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Functional heartburn or refractory reflux disease?

AGA has released a new Clinical Practice Update providing best practice advice to diagnosis and treat functional heartburn.

Functional heartburn is important to recognize because without investigation, this condition might be considered equivalent with gastroesophageal reflux disease (GERD), and treating physicians could continue acid suppressive therapy unnecessarily or escalate antireflux treatments, which might even lead to harm.

In the AGA Clinical Practice Update on Functional Heartburn: Expert Review, published in Gastroenterology’s June issue, the authors provide the following best practice advice statements to address key issues in the clinical management of these patients:


  1. A diagnosis of functional heartburn should be considered when retrosternal burning pain or discomfort persists despite maximal (double-dose) proton pump inhibitor (PPI) therapy taken appropriately before meals during a three-month period.
  2. A diagnosis of functional heartburn requires upper endoscopy with esophageal biopsies to rule out anatomic and mucosal abnormalities, esophageal high-resolution manometry to rule out major motor disorders, and pH monitoring off PPI therapy (or pH-impedance monitoring on therapy in patients with proven GERD), to document physiologic levels of esophageal acid exposure in the distal esophagus with absence of reflux–symptom association (ie, negative symptom index and symptom association probability).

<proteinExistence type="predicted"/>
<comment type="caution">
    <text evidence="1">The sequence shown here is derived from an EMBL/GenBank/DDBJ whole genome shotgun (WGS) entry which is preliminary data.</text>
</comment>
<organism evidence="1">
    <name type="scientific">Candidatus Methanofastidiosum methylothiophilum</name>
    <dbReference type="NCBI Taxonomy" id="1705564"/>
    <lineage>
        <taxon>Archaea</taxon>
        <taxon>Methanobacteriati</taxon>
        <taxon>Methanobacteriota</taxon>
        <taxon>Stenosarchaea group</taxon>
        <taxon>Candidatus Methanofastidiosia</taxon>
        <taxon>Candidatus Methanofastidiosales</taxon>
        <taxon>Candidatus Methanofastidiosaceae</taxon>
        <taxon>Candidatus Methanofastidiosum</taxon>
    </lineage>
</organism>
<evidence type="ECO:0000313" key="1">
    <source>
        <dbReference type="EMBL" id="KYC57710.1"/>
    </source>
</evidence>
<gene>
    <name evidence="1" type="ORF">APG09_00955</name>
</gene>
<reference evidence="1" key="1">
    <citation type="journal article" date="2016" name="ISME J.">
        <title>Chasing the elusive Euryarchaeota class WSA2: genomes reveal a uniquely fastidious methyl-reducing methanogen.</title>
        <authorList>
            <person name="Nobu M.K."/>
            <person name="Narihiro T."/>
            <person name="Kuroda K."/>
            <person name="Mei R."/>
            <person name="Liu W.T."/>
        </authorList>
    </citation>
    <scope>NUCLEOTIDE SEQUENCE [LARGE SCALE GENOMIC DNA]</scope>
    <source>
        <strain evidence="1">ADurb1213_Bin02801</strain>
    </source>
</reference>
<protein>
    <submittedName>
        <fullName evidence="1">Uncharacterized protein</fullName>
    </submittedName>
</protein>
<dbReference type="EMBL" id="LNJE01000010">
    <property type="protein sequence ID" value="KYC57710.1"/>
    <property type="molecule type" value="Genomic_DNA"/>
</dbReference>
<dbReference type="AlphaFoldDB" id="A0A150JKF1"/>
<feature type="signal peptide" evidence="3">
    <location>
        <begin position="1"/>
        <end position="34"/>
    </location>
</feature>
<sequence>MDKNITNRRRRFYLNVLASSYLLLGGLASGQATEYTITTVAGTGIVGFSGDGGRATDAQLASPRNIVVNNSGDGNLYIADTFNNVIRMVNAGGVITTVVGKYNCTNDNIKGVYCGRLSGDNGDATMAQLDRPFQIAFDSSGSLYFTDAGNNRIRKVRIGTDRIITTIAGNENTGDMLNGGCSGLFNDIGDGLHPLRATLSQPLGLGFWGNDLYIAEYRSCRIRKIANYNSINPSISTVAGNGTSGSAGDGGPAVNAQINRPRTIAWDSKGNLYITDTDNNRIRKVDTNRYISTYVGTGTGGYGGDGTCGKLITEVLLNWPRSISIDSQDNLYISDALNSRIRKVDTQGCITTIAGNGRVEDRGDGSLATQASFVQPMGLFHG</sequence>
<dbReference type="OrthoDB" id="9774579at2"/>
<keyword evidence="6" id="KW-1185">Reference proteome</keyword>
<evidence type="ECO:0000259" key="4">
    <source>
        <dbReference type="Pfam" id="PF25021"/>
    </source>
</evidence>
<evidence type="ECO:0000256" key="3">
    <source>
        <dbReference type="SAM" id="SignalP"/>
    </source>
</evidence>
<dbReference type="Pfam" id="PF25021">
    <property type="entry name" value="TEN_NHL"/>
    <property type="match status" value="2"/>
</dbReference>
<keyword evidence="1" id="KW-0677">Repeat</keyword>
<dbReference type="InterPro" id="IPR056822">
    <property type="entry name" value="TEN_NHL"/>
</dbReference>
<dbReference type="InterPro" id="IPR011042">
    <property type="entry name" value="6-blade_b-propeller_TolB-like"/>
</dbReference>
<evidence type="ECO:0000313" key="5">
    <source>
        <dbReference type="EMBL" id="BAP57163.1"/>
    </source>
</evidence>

3. Overlap of functional heartburn with proven GERD is diagnosed according to Rome IV criteria when heartburn persists despite maximal PPI therapy in patients with a history of proven GERD (ie, positive pH study, erosive esophagitis, Barrett’s esophagus or esophageal ulcer), and pH impedance testing on PPI therapy demonstrates physiologic acid exposure without reflux–symptom association (ie, negative symptom index and symptom association probability).
  4. PPIs have no therapeutic value in functional heartburn, the exception being proven GERD that overlaps with functional heartburn.
  5. Neuromodulators, including tricyclic antidepressants, selective serotonin reuptake inhibitors, tegaserod and histamine-2 receptor antagonists have benefit as either primary therapy in functional heartburn or as add-on therapy in functional heartburn that overlaps with proven GERD.
  6. Based on available evidence, acupuncture and hypnotherapy may have benefit as monotherapy in functional heartburn, or as adjunctive therapy combined with other therapeutic modalities.
  7. Based on available evidence, anti-reflux surgery and endoscopic GERD treatment modalities have no therapeutic benefit in functional heartburn and should not be recommended.

For more information, view the full AGA Clinical Practice Update on Functional Heartburn: Expert Review.

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